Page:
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Found 10 records similar to Shoreline Dune Plants - Pacific Rim
Using permanent transects, geo indicators are tracked annually to monitor the effects of long term erosion and deposition processes and significant erosional events to ecologically sensitive sand dune ecosystems.
The health of individual amphibians, amphibian populations, and their wetland habitats are monitored in the oil sands region and at reference locations. Contaminants assessments are done at all sites. Amphibians developing near oil sands activities may be exposed to concentrations of oil sands-related contaminants, through air emissions as well as water contamination. The focus of field investigations is to evaluate the health of wild amphibian populations at varying distances from oil sands operations.
Local-scale projects focus on gaps in our understanding of complex response patterns at regional scales by targeting specific habitats or development features of interest. Environment and Climate Change Canada is monitoring how and why boreal birds respond to oil sands development features using 25-hectare survey sites selected to represent a range of disturbance intensities from low to high. Sites are visited multiple times during the breeding season, from early May through early July, to count the number of individual birds within the study site. The monitoring design targets habitat and disturbance types that have limited information.
Regional-scale monitoring focuses on understanding how and why boreal songbirds, including several Species at Risk, are affected by human activity across the Peace, Athabasca and Cold Lake oil sands area. Data are collected across multiple habitat types and across a range of disturbance intensities from low to high. Bird data were collected in various habitats, including some previously unsurveyed habitats, to fill information gaps in bird-habitat associations. Dataset 1 (2011–2013) comprises bird surveys in 41 representative habitat types within the Athabasca, Peace River and Cold Lake oil sands areas.
The estuary lagoons at Kejimkujik Seaside are important transition zones between saltwater and freshwater habitats providing a rich diversity of niches for organisms, including important nursery areas for some marine species. These barrier beaches are moving landward. It is necessary that they continue this movement since artificial stabilization could mean the linear or offshore movement of the sand, effectively exposing these lagoons and changing them into bays. By tracking this change dynamic, park managers will obtain advanced warning of accelerated sand shifts and the ability of the dunes to react to storm surge events and sea level change.
Alberta leases Oil Sands mineral rights to companies for exploration and development of resources. This is a schedule of sales offerings and results.
To assess the toxicity of winter-time atmospheric deposition in the oil sands mining area of Northern Alberta, embryo-larval fathead minnow (Pimephales promelas) were exposed to snowmelt samples. Snow was collected in 2011–2014 near (< 7 km) oil sands open pit mining operations in the Athabasca River watershed and at sites far from (> 25 km) oil sands mining. Snow was shipped frozen back to the laboratory, melted, and amended with essential ions prior to testing. Fertilized fathead minnow eggs were exposed (< 24 h post-fertilization to 7–16 days post-hatch) to a range of 25%–100% snowmelt.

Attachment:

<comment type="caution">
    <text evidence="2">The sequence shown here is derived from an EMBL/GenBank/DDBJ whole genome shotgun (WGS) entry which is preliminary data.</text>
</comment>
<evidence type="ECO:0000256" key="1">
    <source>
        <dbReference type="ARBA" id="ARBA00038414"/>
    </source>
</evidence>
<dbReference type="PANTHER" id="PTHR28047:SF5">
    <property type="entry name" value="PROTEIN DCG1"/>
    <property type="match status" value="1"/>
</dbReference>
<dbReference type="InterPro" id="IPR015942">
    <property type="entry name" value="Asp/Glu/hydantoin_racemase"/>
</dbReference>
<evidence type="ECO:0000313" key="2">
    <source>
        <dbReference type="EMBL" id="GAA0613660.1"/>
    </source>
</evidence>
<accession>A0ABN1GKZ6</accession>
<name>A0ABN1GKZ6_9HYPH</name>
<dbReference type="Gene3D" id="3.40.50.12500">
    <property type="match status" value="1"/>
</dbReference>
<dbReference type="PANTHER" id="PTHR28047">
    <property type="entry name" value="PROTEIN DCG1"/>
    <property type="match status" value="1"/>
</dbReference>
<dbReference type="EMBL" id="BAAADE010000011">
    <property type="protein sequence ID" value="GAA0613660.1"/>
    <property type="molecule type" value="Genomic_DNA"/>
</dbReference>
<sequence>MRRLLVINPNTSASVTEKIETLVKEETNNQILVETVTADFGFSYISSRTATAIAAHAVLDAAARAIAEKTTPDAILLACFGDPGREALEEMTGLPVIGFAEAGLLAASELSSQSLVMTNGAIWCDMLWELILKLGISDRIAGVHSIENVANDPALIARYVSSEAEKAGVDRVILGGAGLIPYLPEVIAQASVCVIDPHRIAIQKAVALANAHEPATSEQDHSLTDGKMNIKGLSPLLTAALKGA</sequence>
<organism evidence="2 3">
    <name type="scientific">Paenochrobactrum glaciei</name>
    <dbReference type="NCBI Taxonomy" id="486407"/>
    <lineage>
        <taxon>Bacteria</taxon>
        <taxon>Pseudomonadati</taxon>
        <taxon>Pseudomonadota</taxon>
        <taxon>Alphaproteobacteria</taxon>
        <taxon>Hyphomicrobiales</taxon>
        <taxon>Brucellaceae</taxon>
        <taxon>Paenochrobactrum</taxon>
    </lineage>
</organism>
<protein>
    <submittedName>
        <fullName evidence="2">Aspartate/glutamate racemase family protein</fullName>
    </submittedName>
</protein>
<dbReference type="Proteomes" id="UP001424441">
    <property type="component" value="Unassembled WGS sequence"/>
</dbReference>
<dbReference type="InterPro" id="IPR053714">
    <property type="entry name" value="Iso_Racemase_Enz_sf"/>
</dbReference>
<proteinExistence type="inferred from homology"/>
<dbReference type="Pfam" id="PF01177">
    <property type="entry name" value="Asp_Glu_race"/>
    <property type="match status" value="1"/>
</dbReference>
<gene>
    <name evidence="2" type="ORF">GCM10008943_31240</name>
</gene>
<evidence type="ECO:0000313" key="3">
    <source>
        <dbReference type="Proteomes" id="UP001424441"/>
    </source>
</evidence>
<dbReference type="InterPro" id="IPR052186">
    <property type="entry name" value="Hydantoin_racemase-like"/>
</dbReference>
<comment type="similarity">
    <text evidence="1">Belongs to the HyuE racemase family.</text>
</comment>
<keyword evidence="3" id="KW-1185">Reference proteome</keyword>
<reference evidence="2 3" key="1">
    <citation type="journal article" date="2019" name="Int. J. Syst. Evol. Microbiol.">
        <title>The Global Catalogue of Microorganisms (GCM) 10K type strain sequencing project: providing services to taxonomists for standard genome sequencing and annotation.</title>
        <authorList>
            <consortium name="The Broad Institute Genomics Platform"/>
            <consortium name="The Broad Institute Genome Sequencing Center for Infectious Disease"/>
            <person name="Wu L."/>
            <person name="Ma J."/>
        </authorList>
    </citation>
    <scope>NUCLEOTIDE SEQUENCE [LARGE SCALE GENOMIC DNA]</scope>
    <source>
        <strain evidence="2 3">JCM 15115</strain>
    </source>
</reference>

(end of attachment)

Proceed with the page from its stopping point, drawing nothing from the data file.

Constructed wetland treatment systems (CWTSs) could provide a passive, low-energy strategy for mitigating risks associated with oil sands process-affected waters (OSPWs). Due to the large volumes (over 975 million m3), heterogeneous composition, and acute and chronic toxicity of OSPW, passive and efficient treatment to decrease risks to biota will be necessary once operators obtain regulatory permission to discharge into aquatic receiving systems. The research objective was to design, assemble, and measure performance of a pilot-scale hybrid CWTS for treatment of OSPW. Constituents of concern (COCs) identified in OSPW included NAs, oil and grease, As, B, Cu, Pb, and Zn.
Environment and Climate Change Canada’s cause-effect monitoring is focused on understanding how boreal songbirds, including several Species at Risk, are affected by human activity in the oil sands area, particularly the impact of the physical disturbance of forested habitats from exploration, development and construction of oil sands. Determining the abundance of songbird species associated with various habitat type(s) and understanding how the type and number of birds varies with type and amount of habitat, are important components of assessing the effect of habitat disturbance. Regional-scale monitoring focuses on understanding how and why boreal songbirds, including several Species at Risk, are affected by human activity across the Peace, Athabasca and Cold Lake oil sands area. Local-scale projects focus on addressing gaps in our understanding of complex response patterns at regional scales by targeting specific habitats or development features of interest.
Tree swallow (Tachycineta bicolor) nest boxes are installed in oil sands area and in reference locations to monitor contaminant levels and impacts on tree swallow nestlings. The exposure to tree swallow nestlings to air-borne oil sands-related contaminants such as polycyclic aromatic hydrocarbons (PAHs) is assessed using passive air samplers. Measures of avian health are examined in relation to location of sampling and contaminants measured.